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Bankers Row Long Before Ri Ra

29100SeacoastNH.com Presents
Historic Portsmouth #291  

Someone could write a book about Bankers Row in Portsmouth’s Market Square. The banks have come and gone and changed names often leaving Piscataqua Savings Bank (1877) as the longest surviving and only independent bank remaining. Nearby, the new Ri Ra Irish Pub (one of 11 across the uSA) occupies two bank buildings at 22 and 26 Market Street. (Read more below)

The site was originally one company in 1803, giving rise to its claim as the "oldest bank building in the United States" -- although nothing of the original structure, burned in the great fire, is visible today inside or out. The building split into two banks in 1869 and has since had many occupants including stores, a real estate office and saloon. The units were reunited last year as Ri Ra. This booklet, (above) published by the First National Bank in 1912, shows the 1803 façade of the original large building on its cover (below). First National occupied the smaller south side of the building in 1912 as seen in the center photo. (Note the brass spitoons on the floor of the bank.) So why does the booklet say 1824? Because that was the year First National was incorporated, although in was then called the Piscataqua Exchange Bank, now extinct. The domed ceiling was added in 1904 when the building operated under the name Portsmouth Savings Bank. Confused? So are we. (Courtesy SeacoastNH.com collection)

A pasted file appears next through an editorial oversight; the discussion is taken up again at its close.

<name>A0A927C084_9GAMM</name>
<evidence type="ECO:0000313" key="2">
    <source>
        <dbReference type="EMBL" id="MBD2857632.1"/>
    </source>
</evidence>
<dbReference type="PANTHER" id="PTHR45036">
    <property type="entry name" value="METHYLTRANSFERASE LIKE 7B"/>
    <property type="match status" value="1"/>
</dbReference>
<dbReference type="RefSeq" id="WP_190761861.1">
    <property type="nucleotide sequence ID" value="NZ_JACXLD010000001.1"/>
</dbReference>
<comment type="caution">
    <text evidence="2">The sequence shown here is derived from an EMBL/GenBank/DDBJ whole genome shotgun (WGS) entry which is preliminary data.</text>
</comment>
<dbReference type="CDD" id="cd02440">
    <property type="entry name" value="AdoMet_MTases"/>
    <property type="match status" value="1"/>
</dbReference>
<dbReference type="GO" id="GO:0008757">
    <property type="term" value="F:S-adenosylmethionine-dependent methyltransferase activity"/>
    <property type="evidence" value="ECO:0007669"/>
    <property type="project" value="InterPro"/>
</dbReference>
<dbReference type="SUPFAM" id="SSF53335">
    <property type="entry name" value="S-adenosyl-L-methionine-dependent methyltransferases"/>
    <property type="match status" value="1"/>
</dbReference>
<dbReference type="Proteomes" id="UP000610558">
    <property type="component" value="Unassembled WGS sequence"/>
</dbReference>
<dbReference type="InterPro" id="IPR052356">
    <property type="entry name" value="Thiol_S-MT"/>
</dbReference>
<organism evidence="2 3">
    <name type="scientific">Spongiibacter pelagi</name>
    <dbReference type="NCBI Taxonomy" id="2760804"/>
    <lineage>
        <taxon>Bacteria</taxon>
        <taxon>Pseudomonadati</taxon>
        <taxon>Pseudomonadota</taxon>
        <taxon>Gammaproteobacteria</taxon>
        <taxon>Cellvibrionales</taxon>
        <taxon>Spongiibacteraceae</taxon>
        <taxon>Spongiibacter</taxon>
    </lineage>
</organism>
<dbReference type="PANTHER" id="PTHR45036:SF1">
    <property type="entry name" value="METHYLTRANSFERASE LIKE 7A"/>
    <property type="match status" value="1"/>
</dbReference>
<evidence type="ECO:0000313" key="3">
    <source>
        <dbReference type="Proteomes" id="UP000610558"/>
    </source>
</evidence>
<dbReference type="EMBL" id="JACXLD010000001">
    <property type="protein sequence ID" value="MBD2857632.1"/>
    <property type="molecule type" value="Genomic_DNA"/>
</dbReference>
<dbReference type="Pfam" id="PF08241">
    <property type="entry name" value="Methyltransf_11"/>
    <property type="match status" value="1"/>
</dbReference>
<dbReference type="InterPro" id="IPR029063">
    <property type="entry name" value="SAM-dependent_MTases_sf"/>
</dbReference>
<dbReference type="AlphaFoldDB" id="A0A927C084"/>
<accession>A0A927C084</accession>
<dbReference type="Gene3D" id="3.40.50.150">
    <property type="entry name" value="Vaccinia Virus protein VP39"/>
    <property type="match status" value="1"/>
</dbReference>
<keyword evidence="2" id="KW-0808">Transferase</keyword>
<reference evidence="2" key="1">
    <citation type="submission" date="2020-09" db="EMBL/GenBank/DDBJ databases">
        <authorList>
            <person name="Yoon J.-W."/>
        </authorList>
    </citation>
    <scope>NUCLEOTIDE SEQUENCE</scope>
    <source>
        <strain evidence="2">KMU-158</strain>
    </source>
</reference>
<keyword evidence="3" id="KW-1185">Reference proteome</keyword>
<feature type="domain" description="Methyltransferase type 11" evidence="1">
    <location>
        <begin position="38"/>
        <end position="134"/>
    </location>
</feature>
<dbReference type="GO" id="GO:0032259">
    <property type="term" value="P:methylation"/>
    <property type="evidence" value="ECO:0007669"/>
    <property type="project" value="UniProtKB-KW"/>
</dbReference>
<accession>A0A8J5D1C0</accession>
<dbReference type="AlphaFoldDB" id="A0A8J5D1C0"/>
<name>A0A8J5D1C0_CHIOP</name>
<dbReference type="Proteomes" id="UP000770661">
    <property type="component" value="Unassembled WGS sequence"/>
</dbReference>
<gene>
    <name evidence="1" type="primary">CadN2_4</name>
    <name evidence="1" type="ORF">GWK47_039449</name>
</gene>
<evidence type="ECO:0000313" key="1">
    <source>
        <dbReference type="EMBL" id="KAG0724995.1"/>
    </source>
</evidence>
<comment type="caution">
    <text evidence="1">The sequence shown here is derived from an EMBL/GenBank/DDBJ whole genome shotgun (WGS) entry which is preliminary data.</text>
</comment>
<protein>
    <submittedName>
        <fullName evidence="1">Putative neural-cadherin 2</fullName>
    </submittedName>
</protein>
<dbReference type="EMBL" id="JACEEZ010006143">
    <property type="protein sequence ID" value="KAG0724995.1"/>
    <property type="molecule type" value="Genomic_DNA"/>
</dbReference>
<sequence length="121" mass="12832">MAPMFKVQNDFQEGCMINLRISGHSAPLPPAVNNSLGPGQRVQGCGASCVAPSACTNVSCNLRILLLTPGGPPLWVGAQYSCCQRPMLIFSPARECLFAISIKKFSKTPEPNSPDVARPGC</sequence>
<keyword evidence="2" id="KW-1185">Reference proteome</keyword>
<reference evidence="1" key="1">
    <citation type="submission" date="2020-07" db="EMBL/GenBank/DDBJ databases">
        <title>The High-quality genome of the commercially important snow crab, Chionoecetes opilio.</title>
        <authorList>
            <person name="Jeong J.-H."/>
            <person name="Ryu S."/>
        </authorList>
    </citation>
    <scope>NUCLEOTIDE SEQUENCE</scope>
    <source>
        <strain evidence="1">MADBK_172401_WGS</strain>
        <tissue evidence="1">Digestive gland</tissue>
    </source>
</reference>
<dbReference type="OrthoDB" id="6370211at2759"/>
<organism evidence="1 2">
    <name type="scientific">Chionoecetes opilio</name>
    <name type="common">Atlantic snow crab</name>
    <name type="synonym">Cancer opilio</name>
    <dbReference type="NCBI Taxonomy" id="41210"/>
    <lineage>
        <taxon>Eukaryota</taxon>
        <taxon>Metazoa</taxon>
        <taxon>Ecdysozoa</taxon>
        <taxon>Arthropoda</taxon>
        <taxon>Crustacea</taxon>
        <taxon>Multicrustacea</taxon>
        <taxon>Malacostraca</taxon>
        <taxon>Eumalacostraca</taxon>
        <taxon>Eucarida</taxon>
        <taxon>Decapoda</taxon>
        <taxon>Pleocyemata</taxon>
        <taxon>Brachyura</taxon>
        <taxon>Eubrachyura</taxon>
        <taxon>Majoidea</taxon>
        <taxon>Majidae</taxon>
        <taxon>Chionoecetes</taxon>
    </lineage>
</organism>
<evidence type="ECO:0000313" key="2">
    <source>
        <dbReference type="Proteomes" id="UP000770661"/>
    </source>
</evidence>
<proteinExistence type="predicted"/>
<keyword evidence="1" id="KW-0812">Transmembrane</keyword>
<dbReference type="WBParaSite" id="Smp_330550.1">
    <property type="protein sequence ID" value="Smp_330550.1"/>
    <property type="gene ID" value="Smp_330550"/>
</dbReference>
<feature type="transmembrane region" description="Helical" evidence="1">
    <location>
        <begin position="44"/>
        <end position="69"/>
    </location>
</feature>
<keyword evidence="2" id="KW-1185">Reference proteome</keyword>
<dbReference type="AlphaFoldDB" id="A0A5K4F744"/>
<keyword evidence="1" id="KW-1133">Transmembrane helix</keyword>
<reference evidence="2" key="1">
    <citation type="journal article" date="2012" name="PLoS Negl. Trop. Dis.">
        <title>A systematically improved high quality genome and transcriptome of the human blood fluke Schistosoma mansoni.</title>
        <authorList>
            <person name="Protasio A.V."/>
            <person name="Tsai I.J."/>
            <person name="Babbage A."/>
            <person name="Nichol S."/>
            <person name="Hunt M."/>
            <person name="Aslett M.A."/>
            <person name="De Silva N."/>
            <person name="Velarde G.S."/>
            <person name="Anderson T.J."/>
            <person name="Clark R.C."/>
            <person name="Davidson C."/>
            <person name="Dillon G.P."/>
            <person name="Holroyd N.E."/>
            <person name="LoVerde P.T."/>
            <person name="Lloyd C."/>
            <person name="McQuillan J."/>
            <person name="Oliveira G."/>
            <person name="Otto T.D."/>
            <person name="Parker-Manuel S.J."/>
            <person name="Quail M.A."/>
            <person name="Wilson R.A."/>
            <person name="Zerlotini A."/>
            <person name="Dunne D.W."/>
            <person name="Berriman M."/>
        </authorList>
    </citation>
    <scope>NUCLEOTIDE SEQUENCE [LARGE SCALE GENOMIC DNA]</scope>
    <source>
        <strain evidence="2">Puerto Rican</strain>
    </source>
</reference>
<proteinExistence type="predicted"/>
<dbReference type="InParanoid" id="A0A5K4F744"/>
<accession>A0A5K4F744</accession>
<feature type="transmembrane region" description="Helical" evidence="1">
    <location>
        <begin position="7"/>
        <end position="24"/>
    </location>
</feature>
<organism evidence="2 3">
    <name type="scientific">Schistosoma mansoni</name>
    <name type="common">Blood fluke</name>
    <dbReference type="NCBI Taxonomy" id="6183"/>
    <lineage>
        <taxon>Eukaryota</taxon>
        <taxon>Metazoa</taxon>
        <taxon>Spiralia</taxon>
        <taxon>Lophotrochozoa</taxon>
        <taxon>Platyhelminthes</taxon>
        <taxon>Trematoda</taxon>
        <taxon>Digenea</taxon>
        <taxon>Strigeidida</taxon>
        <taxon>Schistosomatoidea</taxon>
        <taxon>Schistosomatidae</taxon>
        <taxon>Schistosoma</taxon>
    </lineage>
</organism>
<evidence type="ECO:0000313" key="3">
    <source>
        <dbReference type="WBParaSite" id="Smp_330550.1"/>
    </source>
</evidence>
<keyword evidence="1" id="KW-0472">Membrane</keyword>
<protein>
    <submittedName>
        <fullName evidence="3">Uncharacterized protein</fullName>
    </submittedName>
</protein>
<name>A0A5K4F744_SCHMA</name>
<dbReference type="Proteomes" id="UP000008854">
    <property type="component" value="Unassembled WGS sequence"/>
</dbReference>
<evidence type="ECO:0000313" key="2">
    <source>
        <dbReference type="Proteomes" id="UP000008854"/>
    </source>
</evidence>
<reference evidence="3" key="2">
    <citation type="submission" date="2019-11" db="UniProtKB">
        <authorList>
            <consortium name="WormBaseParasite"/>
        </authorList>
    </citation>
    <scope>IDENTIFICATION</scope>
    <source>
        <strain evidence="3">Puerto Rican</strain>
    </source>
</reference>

National Bank in 1912, Portsmouth, NH

SEE ALSO this early photo of same building   

 1912 Portsmouth Bank brochure

Portsmouth's National Bank in 1912

 

 

 

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